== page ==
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Clinical Trial
, 13, 25

Quantitative Evaluation for Spasticity of Calf Muscle After Botulinum Toxin Injection in Patients With Cerebral Palsy: A Pilot Study

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Clinical Trial

Quantitative Evaluation for Spasticity of Calf Muscle After Botulinum Toxin Injection in Patients With Cerebral Palsy: A Pilot Study

Yu-Ching Lin et al. J Neuroeng Rehabil.

Abstract

Background: Cerebral palsy (CP) is the most common pediatric disease to cause motor disability. Two common symptoms in CP are spasticity and contracture. If this occurred in the ankle plantar flexors of children with CP, it will impair their gait and active daily living profoundly. Most children with CP receive botulinum toxin type A (BoNT-A) injection to reduce muscle tone, but a knowledge gap exists in the understanding of changes of neural and non-neural components of spasticity after injection. The purpose of this study was to determine if our device for quantitative modified Tardieu approach (QMTA) is a valid method to assess spasticity of calf muscles after botulinum toxin injection.

Methods: In this study, we intended to develop a device for quantitative measurement of spasticity in calf muscles based on the modified Tardieu scale (MTS) and techniques of biomedical engineering. Our QMTA measures the angular displacement and resistance of stretched joint with a device that is light, portable and can be operated similar to conventional approaches for MTS. The static (R2), dynamic (R1) and R2-R1 angles derived from the reactive signals collected by the miniature sensors are used to represent the non-neural and neural components of stretched spastic muscles. Four children with CP were recruited to assess the change in spasticity in their gastrocnemius muscles before and 4 weeks after BoNT-A injection.

Results: A simulated ankle model validated the performance of our device in measuring joint displacement and estimating the angle of catch. Data from our participants with CP showed that R2 and R2-R1 improved significantly after BoNT-A administration. It indicates both neural and non-neural components of the spastic gastrocnemius muscles improved at four weeks after BoNT-A injection in children with CP.

Conclusion: Our device for QMTA can objectively measure the changes in spasticity of the gastrocnemius muscle in children with cerebral palsy after BoNT-A injection.

Keywords: Botulinum toxin; Cerebral palsy; Modified Tardieu scale; Quantitative measurement; Spasticity.

Figures

Fig. 1
Fig. 1
Rationales of spasticity measurement for modified Tardieu scale (MTS) and our quantitative modified Tardieu approach (QMTA). a Conventional MTS approach. b Our QMTA approach. c Expected curves of resistance during a manual stretch. d Expected curves of displacement during slow or fast stretches. Both curves of (c) and (d) are derived from a fast stretch on a spastic ankle joint of a patient with cerebral palsy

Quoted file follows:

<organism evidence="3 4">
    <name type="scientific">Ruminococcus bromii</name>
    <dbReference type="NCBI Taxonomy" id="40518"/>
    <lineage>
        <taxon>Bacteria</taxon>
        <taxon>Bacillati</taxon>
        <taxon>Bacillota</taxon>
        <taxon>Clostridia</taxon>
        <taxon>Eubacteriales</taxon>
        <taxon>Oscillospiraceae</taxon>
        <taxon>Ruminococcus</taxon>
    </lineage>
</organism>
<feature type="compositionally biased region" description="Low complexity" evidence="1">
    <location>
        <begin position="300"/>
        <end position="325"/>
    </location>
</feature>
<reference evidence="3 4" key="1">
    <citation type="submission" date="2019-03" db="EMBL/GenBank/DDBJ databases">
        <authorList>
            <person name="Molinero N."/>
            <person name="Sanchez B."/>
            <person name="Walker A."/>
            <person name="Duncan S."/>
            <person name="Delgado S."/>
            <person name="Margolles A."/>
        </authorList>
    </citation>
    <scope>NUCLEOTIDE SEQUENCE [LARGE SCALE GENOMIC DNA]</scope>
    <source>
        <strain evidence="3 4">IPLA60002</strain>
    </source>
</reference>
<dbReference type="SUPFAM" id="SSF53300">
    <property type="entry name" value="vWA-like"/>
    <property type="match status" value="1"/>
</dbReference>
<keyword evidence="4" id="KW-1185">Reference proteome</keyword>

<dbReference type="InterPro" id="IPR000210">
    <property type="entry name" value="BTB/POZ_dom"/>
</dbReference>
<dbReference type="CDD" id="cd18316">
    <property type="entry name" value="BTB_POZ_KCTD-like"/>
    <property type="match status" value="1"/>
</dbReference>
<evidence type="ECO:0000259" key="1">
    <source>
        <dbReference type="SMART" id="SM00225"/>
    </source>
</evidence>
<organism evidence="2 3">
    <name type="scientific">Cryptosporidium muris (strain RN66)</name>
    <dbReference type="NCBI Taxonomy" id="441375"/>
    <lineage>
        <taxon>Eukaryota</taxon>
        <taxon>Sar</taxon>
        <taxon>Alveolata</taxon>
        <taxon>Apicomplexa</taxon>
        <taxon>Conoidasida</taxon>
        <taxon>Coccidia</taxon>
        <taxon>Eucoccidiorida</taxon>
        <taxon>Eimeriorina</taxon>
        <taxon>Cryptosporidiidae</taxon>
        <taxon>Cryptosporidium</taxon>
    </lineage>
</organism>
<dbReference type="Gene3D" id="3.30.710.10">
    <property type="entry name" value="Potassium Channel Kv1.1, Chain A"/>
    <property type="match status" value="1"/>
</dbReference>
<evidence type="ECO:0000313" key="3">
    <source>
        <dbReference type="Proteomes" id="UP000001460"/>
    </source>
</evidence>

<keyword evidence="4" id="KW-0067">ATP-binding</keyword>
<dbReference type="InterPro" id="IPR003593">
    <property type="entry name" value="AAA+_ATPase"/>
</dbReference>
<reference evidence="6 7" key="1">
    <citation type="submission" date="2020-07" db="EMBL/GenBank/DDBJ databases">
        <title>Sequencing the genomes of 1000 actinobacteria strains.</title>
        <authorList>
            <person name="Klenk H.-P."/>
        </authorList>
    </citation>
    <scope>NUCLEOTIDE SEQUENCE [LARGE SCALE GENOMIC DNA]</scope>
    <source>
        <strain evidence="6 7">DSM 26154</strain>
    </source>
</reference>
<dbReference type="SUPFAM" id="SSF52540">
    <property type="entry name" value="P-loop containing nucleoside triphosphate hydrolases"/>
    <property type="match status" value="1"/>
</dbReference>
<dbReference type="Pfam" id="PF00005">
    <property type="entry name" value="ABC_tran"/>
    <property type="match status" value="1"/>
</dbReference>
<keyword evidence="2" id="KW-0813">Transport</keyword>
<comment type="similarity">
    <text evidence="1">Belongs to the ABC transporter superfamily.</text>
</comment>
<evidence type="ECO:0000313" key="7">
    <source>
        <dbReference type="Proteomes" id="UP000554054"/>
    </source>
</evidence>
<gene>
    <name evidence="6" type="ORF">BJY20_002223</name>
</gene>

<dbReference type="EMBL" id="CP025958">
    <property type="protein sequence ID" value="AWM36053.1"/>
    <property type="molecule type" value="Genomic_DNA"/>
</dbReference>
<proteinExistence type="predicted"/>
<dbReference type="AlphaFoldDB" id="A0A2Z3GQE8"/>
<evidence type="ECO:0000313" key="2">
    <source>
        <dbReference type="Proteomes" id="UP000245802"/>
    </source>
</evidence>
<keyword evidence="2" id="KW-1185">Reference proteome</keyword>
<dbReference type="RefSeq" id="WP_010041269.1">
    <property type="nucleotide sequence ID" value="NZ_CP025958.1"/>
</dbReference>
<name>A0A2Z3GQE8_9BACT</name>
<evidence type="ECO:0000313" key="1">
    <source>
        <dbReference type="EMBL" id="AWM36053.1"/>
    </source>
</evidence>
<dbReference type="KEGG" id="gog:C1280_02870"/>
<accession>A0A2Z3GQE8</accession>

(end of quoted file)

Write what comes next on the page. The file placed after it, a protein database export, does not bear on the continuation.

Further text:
Fig. 2
Fig. 2
The spasticity measurement system for the quantitative modified Tardieu approach. a Mechanical parts of the sensing device. The upper and lower parts were connected via four sliding tracks to decrease the friction during compression. b A gyroscope was used to record angular velocity and was applied during ankle displacement to identify the angular displacement. A miniature load cell (load button) was used to record resistance during stretch. c The hand-held sensing device recorded and sent signals (angular velocity and resistance) to a computer via an A/D converter during ankle stretch
Fig. 3
Fig. 3
The simulated foot model for validation tests of our measurement system. a & b The simulated model was designed to rotate around the bearing seat. c & d The movable range was set and calibrated as 0° to 70°, in a range similar to the real foot available range. The resting position (about 40° elevation from the platform) is defined as 0° of the model. e We attached a commercial gyro along with our device to record the angular velocity simultaneously. f Test of the feasibility of R1 and R2 estimation by the displacement and resistance signals of QMTA device
Fig. 4
Fig. 4
Gyro performance of displacement measurement between our device and commercial product (comm. gyro). a Angular velocity signals (with 15Hz low-pass filtering) during four slow and four fast stretches. The signals were almost identical with very good correlation (CC = 0.9957). b The derived displacement signals both showed a drift phenomenon (an upward trend was noted). The green arrows indicated the start position of each stretch and were used as a reference to calculate each stretch displacement. c For all stretch cycles, the displacement from our gyro was very close to the commercial gyro with a maximal error percentage of 1.7 %
Fig. 5
Fig. 5
Displacement and resistance curves of foot model testing with five slow and fast stretches. The green dashed lines indicate the peak of resistance curve and were used to find the parameters of R1 and R2. Displacement of joint model for slow and fast stretches are shown in (a) and (c) respectively. Corresponding resistance curves for slow and fast stretches are shown in (b) and (d) respectively

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